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Controlled traffic farming (CTF) is the start of a journey – a journey to reduce production costs and increase yields while improving soil health and delivering positively to the environment. It works on the principle that “if it’s not broken, you don’t need to fix it”. Much of the time and energy we put into soils is to undo the compaction damage we have caused by driving machines all over them.
This video clip shows how severe the effects can be. As machines are getting heavier and heavier, this damage is extending deeper and deeper into the soil profile.
CTF turns our present production systems on their head by leaving 70 – 80% of fields permanently without compaction, rather than the other way around. CTF aims to confine soil compaction to the least possible area of permanent traffic lanes. It sounds simple but because our machines have never been designed to do this, it needs a lot of thought and good planning to get it right. Look at this simple flash animation (English)(Deutsch) (Français) to see how CTF brings order to chaos!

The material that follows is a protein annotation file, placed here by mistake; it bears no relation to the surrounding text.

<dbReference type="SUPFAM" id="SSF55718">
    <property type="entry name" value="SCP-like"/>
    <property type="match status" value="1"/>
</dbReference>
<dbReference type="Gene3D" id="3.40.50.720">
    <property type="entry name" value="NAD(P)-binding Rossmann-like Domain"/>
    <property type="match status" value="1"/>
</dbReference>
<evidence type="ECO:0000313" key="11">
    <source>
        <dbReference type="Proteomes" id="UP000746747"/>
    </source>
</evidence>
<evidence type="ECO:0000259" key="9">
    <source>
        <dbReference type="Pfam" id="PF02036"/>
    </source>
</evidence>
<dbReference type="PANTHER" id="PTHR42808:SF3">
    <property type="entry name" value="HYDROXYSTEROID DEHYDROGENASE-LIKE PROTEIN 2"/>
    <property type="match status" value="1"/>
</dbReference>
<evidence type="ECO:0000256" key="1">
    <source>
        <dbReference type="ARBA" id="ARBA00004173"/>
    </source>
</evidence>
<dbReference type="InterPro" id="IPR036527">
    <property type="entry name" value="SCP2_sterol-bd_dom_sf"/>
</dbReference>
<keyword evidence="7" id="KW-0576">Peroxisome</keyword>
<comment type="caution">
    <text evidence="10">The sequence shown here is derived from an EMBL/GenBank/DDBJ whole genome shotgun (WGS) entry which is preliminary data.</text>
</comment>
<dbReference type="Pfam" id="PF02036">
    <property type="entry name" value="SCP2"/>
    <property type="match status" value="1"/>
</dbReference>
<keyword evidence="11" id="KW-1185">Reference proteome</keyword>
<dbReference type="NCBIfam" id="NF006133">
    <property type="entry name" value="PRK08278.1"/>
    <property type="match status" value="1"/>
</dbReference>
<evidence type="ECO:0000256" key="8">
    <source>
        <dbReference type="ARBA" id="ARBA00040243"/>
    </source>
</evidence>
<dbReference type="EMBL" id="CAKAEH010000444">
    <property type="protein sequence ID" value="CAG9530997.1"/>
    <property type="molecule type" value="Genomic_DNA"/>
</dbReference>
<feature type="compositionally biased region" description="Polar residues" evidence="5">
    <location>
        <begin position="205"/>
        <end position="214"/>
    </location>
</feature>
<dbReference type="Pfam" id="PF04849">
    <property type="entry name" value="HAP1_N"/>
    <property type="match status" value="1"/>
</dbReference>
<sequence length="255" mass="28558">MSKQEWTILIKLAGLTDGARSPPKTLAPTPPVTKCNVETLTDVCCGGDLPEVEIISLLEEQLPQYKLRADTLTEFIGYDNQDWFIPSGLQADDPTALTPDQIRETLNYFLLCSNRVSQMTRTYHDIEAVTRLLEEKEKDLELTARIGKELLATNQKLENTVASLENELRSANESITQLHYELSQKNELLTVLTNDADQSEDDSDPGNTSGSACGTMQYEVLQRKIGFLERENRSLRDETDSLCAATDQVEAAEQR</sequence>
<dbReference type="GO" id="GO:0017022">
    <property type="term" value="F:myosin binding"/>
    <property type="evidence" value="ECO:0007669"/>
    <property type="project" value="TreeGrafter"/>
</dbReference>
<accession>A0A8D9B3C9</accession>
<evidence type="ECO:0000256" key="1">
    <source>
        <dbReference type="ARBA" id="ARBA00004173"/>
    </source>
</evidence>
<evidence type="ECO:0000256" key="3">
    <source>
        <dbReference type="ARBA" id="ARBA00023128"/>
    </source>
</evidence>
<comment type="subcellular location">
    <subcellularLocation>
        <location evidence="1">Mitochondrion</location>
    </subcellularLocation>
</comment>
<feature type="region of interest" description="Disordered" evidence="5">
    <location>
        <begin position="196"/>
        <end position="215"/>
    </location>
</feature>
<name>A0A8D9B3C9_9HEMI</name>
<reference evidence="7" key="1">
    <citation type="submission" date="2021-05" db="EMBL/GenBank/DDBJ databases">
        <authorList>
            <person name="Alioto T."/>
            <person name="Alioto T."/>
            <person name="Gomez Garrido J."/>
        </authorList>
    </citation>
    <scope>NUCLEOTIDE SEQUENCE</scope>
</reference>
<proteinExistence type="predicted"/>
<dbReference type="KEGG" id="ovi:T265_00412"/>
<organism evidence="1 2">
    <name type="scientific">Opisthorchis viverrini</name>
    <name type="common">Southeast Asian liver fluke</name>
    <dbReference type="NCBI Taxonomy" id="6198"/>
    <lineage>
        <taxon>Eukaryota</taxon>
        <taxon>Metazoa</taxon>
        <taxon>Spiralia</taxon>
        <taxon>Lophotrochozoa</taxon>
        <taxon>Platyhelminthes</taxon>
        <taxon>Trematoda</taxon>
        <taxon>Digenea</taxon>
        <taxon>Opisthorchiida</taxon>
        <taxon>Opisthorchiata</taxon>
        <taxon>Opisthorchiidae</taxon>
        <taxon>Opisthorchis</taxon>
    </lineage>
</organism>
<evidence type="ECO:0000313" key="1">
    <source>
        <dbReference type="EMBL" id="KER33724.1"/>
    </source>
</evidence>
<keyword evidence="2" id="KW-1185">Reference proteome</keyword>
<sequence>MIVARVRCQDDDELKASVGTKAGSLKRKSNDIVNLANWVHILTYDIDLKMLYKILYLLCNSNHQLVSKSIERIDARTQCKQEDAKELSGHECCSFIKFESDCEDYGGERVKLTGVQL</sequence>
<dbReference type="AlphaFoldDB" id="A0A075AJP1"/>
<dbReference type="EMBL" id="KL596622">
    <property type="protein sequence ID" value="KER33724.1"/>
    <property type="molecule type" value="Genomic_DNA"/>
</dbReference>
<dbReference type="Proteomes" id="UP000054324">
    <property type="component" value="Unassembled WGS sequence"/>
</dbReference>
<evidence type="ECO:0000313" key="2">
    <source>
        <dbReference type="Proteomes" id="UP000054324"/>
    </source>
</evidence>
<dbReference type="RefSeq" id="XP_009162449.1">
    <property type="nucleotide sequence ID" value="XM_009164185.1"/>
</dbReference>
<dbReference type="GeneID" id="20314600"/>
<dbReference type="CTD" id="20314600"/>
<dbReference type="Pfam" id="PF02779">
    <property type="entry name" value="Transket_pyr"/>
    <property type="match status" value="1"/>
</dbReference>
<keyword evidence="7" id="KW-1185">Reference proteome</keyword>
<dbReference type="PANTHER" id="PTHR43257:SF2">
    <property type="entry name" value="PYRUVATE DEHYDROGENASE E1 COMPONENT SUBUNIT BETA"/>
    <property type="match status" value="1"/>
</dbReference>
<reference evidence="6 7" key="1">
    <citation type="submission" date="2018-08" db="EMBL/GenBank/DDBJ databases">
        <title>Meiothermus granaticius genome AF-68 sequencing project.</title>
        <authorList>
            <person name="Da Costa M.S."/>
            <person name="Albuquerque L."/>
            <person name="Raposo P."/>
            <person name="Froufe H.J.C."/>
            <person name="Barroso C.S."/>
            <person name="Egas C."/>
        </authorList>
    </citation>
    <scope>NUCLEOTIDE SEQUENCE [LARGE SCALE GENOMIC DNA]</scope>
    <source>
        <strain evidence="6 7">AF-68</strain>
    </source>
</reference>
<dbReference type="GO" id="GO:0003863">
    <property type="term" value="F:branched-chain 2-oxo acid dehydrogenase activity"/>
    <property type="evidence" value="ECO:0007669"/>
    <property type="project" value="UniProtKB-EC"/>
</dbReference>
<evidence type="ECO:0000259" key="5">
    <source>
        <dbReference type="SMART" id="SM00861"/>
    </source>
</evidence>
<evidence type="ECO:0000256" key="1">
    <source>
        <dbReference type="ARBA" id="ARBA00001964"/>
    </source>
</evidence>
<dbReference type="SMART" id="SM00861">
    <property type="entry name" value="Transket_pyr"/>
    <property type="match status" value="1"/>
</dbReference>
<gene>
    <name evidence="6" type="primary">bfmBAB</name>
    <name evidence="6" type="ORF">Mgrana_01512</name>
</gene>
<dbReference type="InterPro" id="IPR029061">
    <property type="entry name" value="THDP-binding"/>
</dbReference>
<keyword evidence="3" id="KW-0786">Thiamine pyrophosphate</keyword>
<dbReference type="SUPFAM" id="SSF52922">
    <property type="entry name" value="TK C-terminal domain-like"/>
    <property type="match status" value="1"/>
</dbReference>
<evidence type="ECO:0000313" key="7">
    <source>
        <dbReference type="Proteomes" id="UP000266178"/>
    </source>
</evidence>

Reducing costs (time, fuel & machinery) – and increasing crop yields. Sounds too good to be true? It’s not; some farmers in Australia have cut their machinery costs by as much as 75% while their crop yields have risen. Similarly in the UK, the Colworth project is showing that lowered inputs combined with CTF is resulting in healthier looking crops and soils.
CTF is a whole farm approach to the separation of crops and wheels; it is a system that avoids the extensive soil damage and costs imposed by normal methods. Controlled traffic is not rocket science – it simply involves confining all field vehicles to the least possible area of permanent traffic lanes.
Appropriate agronomy and management is used to maximise the potential of both the cropped and wheeled areas for their specific purposes. In practise it means the repeated use of the same wheel tracks for every operation, and although it is ideal for all machines to have the same wheel track (the distance between the left and right wheel centres) and for all implements to have a particular span (base module) or whole number mulitiple of it, this is not essential. Percentage area wheeled can be reduced to 30 – 40% even with two different track and implement widths. The illustration below shows an optimised CTF set up with planter, harvester and chemical applicator.
This post is also available in: Danish